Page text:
Date of Award

Spring 1-1-2013

Document Type

Dissertation

Degree Name

Doctor of Philosophy (PhD)

Department

Electrical, Computer & Energy Engineering

First Advisor

Timothy X Brown

Second Advisor

Youjian Liu

Third Advisor

Francois G. Meyer

Fourth Advisor

Juan G. Restrepo

Fifth Advisor

Sayandev Mukherjee

Abstract

This thesis studies the interference performance of large-scale wireless communications systems. Mathematical models are developed for ad-hoc networks, cellular networks, multi-tier (heterogeneous cellular) networks, cognitive radio networks and the massive-MIMO networks based on stochastic geometry where the nodes of the network are distributed in a space according to a spatial stochastic (random) process. Analytical characterizations for important performance metrics such as the distribution of the signal to interference plus noise ratio, outage probability, average rate, etc. are obtained for the most general channel conditions and system scenarios.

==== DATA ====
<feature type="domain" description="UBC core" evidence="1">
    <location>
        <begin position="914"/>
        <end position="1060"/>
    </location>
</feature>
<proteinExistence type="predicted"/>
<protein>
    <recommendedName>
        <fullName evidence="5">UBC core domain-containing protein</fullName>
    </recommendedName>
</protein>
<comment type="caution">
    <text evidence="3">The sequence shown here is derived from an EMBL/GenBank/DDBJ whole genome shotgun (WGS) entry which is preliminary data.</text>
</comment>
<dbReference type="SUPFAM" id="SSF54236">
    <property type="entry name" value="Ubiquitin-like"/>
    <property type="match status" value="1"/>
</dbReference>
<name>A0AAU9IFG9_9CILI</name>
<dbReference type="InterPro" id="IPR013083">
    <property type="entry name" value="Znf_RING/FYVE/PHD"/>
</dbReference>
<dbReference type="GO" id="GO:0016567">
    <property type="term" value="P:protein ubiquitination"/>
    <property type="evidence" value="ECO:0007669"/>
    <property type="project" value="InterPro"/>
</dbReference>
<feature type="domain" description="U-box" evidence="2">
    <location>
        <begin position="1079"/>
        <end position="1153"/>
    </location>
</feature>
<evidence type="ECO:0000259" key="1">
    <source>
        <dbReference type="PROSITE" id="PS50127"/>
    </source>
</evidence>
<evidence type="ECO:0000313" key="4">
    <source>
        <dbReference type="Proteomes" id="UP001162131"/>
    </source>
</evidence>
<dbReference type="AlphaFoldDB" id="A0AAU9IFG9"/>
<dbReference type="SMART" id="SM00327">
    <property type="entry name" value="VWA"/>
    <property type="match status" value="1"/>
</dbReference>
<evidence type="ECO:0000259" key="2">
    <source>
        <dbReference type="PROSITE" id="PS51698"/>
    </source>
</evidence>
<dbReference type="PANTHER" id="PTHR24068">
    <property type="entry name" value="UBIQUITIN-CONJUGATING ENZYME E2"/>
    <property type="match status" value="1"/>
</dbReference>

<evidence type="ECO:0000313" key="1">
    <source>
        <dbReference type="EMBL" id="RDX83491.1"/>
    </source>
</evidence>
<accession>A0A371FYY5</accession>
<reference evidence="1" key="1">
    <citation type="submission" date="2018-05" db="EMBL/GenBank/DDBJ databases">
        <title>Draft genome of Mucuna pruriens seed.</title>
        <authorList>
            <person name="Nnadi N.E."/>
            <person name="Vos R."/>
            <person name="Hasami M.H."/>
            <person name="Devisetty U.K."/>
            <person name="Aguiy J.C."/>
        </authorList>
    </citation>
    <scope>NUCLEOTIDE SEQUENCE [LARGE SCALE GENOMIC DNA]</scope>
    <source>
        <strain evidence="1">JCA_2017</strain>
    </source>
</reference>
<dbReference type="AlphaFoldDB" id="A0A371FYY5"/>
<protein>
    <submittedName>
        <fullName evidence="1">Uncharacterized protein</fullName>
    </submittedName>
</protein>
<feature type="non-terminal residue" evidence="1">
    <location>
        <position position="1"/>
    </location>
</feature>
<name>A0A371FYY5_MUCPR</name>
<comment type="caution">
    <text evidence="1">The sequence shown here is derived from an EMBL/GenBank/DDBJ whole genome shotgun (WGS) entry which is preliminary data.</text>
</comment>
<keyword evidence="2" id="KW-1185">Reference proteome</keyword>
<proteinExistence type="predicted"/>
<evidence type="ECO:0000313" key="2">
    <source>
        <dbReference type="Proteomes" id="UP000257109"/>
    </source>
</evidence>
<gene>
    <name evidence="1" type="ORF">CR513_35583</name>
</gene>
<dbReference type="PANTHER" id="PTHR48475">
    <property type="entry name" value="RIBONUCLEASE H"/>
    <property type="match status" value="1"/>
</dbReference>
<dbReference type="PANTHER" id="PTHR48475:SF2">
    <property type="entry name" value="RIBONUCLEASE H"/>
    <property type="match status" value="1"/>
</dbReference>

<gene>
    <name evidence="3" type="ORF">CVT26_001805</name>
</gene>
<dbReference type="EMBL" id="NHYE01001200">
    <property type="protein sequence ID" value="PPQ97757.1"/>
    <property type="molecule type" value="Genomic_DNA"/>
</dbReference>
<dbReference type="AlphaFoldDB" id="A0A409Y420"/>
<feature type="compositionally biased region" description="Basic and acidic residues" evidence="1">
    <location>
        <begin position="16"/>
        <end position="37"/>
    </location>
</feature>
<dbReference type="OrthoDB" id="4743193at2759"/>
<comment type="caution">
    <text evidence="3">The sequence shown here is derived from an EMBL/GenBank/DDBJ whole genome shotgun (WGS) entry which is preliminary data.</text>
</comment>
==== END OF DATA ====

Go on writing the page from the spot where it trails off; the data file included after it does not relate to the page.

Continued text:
In the past the above mentioned wireless systems have been studied through large system simulations which suffer from computational infeasibilities and provide limited insights about the system. The mathematical models are shown to closely approximate the practical systems in scattering and fading rich environments. Using the tools in stochastic geometry and stochastic ordering, we demonstrate analytical tractability of these models and closed-form characterizations of important performance metrics of the systems. The tools developed in this work can be used to characterize the achievable performance gains with interference mitigation techniques employed in 4G LTE such as fractional frequency reuse, relays, multi-cell coordination and in the study of MIMO and secrecy networks.

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